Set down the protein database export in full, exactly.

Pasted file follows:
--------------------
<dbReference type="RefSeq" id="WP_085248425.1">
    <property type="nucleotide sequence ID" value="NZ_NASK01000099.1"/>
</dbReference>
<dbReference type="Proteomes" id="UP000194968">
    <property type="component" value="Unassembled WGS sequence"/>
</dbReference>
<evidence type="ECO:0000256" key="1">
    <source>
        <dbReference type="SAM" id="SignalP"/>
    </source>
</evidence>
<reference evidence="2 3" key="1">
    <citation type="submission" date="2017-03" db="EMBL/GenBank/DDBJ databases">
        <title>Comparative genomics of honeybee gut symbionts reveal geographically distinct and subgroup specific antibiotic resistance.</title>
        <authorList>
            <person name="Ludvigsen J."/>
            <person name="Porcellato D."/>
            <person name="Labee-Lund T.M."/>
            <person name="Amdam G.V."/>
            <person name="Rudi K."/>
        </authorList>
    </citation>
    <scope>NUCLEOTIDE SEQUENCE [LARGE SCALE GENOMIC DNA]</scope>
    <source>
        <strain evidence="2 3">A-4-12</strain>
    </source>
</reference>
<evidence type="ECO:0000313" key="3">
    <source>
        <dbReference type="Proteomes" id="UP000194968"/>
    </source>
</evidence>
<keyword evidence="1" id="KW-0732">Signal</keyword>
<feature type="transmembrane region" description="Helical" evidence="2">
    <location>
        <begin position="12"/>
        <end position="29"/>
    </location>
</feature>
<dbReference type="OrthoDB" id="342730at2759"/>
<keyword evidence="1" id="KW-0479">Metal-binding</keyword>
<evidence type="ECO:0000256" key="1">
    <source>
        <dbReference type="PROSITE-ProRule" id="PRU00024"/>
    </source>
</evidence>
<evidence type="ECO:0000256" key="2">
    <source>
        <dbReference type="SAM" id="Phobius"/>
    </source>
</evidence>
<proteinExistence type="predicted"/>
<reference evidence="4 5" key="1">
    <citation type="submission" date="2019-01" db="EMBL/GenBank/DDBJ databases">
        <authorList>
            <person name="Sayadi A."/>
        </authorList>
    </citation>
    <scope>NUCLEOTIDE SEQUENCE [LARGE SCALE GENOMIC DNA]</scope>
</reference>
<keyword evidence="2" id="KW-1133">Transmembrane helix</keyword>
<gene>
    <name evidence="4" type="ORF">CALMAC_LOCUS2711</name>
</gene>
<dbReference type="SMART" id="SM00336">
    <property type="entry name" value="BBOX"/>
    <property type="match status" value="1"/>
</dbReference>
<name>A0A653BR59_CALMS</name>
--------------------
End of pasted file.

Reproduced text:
<dbReference type="RefSeq" id="WP_085248425.1">
    <property type="nucleotide sequence ID" value="NZ_NASK01000099.1"/>
</dbReference>
<dbReference type="Proteomes" id="UP000194968">
    <property type="component" value="Unassembled WGS sequence"/>
</dbReference>
<evidence type="ECO:0000256" key="1">
    <source>
        <dbReference type="SAM" id="SignalP"/>
    </source>
</evidence>
<reference evidence="2 3" key="1">
    <citation type="submission" date="2017-03" db="EMBL/GenBank/DDBJ databases">
        <title>Comparative genomics of honeybee gut symbionts reveal geographically distinct and subgroup specific antibiotic resistance.</title>
        <authorList>
            <person name="Ludvigsen J."/>
            <person name="Porcellato D."/>
            <person name="Labee-Lund T.M."/>
            <person name="Amdam G.V."/>
            <person name="Rudi K."/>
        </authorList>
    </citation>
    <scope>NUCLEOTIDE SEQUENCE [LARGE SCALE GENOMIC DNA]</scope>
    <source>
        <strain evidence="2 3">A-4-12</strain>
    </source>
</reference>
<evidence type="ECO:0000313" key="3">
    <source>
        <dbReference type="Proteomes" id="UP000194968"/>
    </source>
</evidence>
<keyword evidence="1" id="KW-0732">Signal</keyword>
<feature type="transmembrane region" description="Helical" evidence="2">
    <location>
        <begin position="12"/>
        <end position="29"/>
    </location>
</feature>
<dbReference type="OrthoDB" id="342730at2759"/>
<keyword evidence="1" id="KW-0479">Metal-binding</keyword>
<evidence type="ECO:0000256" key="1">
    <source>
        <dbReference type="PROSITE-ProRule" id="PRU00024"/>
    </source>
</evidence>
<evidence type="ECO:0000256" key="2">
    <source>
        <dbReference type="SAM" id="Phobius"/>
    </source>
</evidence>
<proteinExistence type="predicted"/>
<reference evidence="4 5" key="1">
    <citation type="submission" date="2019-01" db="EMBL/GenBank/DDBJ databases">
        <authorList>
            <person name="Sayadi A."/>
        </authorList>
    </citation>
    <scope>NUCLEOTIDE SEQUENCE [LARGE SCALE GENOMIC DNA]</scope>
</reference>
<keyword evidence="2" id="KW-1133">Transmembrane helix</keyword>
<gene>
    <name evidence="4" type="ORF">CALMAC_LOCUS2711</name>
</gene>
<dbReference type="SMART" id="SM00336">
    <property type="entry name" value="BBOX"/>
    <property type="match status" value="1"/>
</dbReference>
<name>A0A653BR59_CALMS</name>